What’s more, paper is a natural product. Forests around the world are maintained to supply timber to the industry. Once printed, a book is effectively a carbon store for the duration of its lifetime. By contrast, your digital data is creating a carbon footprint for the duration of its lifetime.
And, when it comes to end of life, paper has one of the highest recycling rates of any material. This is a big contrast to the problematic extraction of precious resources for computer components and the difficult disposal issues surrounding electronic waste.
Of course, there are more arguments for digitalisation than its environmental benefits. These are vastly outweighed by the agility, productivity, operational efficiency and collaboration benefits that digitalisation brings.
However, from the work of Tom Jackson and Ian Hodgkinson, it seems clear that we must do more to consider its environmental impacts.
To mitigate the environmental impacts, organisations can deploy a number of tactics, including:
• Choose a datacentre provider which is committed to reducing the carbon footprint of its datacentres. For example, Microsoft has committed to being carbon negative by 2030.
• There’s no need to save everything. Use software to aggregate data prior to saving, so that data is pre-processed before disappearing into your storage vaults.
• Know what data you are saving and why. A good information strategy (such as that underpinned by ISO 27001) will help you plot which data assets your organisation holds, where and why, as well as the risk associated with them.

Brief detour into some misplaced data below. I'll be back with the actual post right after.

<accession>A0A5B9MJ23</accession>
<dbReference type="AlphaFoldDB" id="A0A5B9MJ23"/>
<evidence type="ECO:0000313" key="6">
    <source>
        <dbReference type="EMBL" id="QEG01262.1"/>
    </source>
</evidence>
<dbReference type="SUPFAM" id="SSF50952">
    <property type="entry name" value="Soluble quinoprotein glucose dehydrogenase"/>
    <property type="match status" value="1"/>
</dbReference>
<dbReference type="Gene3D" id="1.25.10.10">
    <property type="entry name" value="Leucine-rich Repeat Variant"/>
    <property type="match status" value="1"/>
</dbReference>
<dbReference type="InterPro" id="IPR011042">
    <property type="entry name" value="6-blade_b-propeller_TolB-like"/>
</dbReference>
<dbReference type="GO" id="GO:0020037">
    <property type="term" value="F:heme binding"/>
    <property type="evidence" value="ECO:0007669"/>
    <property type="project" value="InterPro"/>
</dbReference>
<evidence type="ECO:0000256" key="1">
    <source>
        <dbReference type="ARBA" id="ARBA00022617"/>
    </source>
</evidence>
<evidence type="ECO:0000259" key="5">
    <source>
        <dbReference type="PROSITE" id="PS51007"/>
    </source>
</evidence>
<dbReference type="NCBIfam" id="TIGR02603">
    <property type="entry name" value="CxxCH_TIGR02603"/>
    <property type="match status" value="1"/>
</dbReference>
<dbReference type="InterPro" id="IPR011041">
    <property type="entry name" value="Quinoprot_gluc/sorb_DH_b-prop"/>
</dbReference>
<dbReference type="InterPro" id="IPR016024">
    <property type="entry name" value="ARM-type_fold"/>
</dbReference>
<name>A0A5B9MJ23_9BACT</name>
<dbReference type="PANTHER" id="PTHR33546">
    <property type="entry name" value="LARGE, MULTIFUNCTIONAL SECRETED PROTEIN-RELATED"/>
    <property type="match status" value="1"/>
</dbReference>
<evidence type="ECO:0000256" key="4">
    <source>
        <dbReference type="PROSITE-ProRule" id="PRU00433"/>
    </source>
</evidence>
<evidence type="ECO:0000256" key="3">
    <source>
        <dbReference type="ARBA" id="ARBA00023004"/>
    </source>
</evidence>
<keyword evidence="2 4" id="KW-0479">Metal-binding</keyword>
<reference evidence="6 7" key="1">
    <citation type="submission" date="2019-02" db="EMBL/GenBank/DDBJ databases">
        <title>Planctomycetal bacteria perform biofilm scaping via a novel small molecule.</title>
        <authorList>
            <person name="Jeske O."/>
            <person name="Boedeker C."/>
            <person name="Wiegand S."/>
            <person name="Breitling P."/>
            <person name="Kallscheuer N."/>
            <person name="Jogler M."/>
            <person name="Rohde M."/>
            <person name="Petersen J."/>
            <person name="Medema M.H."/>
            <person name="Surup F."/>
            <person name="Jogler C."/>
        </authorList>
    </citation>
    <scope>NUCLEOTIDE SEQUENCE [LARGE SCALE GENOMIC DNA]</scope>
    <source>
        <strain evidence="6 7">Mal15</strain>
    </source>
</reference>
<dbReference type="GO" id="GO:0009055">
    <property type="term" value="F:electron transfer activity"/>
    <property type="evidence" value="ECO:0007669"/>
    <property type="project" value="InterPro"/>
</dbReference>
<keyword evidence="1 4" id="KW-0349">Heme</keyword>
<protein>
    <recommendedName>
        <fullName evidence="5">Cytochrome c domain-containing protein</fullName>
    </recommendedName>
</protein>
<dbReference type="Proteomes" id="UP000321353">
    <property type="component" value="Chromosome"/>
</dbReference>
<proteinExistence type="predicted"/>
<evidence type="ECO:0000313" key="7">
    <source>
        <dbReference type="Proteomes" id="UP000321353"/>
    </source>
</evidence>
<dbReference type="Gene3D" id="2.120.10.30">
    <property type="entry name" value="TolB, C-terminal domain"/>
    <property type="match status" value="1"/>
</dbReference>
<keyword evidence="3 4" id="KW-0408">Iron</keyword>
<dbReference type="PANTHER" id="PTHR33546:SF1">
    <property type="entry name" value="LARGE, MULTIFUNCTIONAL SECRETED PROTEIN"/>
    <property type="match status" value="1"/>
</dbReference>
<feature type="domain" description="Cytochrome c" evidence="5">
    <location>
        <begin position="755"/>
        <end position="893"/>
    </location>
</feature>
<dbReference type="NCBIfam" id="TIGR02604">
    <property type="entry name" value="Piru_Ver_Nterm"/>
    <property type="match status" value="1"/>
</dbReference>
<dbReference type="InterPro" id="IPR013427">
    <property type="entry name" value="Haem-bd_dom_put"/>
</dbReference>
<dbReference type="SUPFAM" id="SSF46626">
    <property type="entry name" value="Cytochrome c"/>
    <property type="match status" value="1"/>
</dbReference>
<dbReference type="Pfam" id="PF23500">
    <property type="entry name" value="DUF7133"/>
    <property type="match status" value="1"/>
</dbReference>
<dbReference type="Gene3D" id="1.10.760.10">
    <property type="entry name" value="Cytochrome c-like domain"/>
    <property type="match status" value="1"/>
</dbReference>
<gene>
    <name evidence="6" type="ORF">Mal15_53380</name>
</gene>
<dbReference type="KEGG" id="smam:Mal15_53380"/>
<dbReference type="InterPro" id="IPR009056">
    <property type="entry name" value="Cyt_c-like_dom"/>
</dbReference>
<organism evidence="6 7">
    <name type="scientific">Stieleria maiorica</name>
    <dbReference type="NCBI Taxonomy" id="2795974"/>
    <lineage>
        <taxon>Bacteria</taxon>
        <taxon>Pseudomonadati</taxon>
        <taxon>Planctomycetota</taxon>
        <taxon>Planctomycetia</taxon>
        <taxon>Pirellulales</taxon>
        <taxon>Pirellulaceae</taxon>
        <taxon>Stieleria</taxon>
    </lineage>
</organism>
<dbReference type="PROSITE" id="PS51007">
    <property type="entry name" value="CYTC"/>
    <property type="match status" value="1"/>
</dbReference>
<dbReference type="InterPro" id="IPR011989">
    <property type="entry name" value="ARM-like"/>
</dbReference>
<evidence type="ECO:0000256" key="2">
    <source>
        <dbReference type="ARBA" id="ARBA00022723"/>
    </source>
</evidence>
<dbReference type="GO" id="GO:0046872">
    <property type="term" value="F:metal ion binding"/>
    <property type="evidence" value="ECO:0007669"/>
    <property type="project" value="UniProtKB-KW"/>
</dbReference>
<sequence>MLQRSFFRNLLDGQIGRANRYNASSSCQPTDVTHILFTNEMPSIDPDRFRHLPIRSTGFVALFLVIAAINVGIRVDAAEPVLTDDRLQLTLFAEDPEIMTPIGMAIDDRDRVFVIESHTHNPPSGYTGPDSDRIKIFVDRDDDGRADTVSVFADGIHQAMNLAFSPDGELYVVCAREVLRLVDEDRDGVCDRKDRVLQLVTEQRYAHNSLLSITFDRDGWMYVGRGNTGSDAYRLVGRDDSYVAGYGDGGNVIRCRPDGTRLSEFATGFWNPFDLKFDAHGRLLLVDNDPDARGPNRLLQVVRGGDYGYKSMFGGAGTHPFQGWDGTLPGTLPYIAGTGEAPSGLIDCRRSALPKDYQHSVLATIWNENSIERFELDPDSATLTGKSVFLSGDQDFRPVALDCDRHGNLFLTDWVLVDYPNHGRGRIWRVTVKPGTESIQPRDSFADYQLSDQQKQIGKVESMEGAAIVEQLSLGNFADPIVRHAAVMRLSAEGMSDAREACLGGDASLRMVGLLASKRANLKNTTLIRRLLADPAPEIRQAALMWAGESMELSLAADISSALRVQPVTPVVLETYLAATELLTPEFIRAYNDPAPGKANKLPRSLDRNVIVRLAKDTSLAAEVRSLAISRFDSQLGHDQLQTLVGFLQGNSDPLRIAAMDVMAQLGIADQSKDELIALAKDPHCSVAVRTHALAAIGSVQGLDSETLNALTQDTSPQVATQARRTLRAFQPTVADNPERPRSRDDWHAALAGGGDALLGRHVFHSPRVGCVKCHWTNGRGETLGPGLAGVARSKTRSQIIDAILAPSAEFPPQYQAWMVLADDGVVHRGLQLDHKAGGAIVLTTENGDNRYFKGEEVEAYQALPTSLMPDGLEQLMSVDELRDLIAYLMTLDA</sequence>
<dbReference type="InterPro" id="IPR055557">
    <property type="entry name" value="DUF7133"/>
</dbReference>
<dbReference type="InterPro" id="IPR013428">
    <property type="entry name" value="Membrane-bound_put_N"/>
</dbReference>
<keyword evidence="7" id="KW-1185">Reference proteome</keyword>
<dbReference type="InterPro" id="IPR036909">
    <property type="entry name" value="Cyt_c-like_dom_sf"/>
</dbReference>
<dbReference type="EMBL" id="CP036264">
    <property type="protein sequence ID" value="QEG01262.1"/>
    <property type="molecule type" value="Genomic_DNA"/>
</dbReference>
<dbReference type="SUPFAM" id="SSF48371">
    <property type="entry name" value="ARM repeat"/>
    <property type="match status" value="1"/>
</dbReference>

• Adopt of policy of defensible deletion, that is, deleting the information it is not essential to your business to hold. This is a key tenet of good information governance and should be an important part of your organisational risk management.
• Ensure that staff collaborate on documents rather than saving individual copies. As well as being much better for version control and ease of collaboration, Microsoft Teams is a great way to work together on documents. There is no need to keep multiple copies of documents locally. In fact, there is good reason not to do so. The energy efficiency of the big data centre operators will be much higher than your local servers!
• Encourage staff to have a clear out. Get people thinking about the digital data they hold. Is it necessary? If not, there’s no need to hold onto it. Encouraging this behaviour will get staff thinking about their own, personal datacentre carbon footprint as well. None of us probably need those 47 nearly identical versions of each of our holiday snaps!
If you would like any support and advice about optimising your own cloud storage, data processing or information governance policies, please reach out to the Grant McGregor team.
Call us: 0808 164 4142
Message us: https://www.grantmcgregor.co.uk/contact-us